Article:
Designed and printed by the visual poet Sergeĭ Sigeĭ (1947-2014), this text was originally written in 1943-44 by the futurist poet Aleksei Kruchenykh (1886–1968). His poetry in turn is a tribute to Nikolai Gogol (1809–1852) the father of the absurd in nineteenth-century Russian literature.
In the introduction Sigeĭ explains:
“The late Kruchenykh did not write trans-sense poetry, instead, with a mysterious smile, he was re-writing classical literature. This work is easily understood in the context of contemporary debates about ‘postmodernism’; the great futurist turned out to be ahead of ‘the first Russian postmodernists’…”
This and other similar volumes were published by the Yeysk State Museum of History and Local Lore in Southern Russia, notable for holding the first international exhibition of concrete poetry in the Soviet Union, as well as first exhibit of mail art in 1989–1990.
Alekseĭ Kruchenykh (1886-1968), Arabeski iz Gogoli︠a︡; [predislovie, podgotovka teksta i shriftovai︠a︡ aranzhirovka Sergeĭ Sigeĭ] ([Eĭsk]: Otdel zhivopisi i grafiki Eĭskogo istoriko-kraevedcheskogo muzei︠a︡, 1992). Firestone PG3476.K76 A822 1992. [Originally written 1943-1944–p. 4].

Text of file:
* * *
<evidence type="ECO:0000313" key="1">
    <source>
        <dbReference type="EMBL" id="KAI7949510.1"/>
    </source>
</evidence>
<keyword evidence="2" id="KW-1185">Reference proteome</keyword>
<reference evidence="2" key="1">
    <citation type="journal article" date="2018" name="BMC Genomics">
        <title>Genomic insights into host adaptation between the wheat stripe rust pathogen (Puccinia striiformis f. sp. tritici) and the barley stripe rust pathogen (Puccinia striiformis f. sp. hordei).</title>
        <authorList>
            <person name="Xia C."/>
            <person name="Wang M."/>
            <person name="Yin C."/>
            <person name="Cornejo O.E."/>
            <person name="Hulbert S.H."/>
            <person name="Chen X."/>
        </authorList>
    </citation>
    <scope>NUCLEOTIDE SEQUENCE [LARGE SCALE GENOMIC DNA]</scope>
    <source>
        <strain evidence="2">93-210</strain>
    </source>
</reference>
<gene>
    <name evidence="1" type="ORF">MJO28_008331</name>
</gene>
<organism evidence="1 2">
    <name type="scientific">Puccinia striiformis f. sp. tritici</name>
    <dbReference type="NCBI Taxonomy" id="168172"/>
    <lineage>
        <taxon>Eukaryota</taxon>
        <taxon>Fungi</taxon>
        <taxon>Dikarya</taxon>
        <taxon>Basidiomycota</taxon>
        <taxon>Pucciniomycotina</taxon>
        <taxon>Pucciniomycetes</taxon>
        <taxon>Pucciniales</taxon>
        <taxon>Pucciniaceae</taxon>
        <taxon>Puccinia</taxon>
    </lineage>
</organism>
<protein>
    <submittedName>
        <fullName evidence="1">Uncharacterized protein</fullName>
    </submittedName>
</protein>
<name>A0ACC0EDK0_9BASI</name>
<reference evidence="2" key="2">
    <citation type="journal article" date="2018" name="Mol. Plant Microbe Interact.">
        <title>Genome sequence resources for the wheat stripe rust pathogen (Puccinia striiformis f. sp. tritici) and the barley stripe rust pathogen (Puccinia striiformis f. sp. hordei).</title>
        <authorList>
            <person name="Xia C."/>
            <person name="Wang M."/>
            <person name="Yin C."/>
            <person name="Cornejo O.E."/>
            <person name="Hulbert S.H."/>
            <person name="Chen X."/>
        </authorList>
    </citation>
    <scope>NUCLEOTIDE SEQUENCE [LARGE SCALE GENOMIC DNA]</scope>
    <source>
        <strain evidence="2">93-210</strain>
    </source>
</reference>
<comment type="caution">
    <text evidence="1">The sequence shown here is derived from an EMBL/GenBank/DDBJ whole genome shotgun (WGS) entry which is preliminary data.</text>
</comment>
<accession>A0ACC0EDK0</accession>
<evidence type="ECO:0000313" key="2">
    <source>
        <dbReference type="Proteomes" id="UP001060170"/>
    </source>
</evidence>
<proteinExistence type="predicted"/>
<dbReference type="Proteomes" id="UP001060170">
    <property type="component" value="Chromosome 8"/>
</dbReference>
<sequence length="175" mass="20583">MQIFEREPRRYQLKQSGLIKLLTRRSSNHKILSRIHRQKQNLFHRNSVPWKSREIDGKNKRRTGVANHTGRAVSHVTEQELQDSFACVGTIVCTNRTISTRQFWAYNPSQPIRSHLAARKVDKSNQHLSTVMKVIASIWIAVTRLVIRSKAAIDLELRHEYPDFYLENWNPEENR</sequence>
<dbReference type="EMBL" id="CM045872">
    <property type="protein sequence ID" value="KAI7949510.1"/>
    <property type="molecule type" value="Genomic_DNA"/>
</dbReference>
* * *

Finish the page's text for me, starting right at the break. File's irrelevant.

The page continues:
The poet Aleksei Yeliseyevich Kruchyonykh belonged to the Futurism movement in Russia along with Vladimir Mayakovsky, David Burliuk and others. He wrote the libretto for the Futurist opera Victory Over the Sun (1913), with sets provided by Kazimir Malevich. He married Olga Rozanova, an avant-garde artist, in 1912; four years later, in 1916, he created his most famous book, Universal War. He is also known for his Declaration of the Word as Such (1913)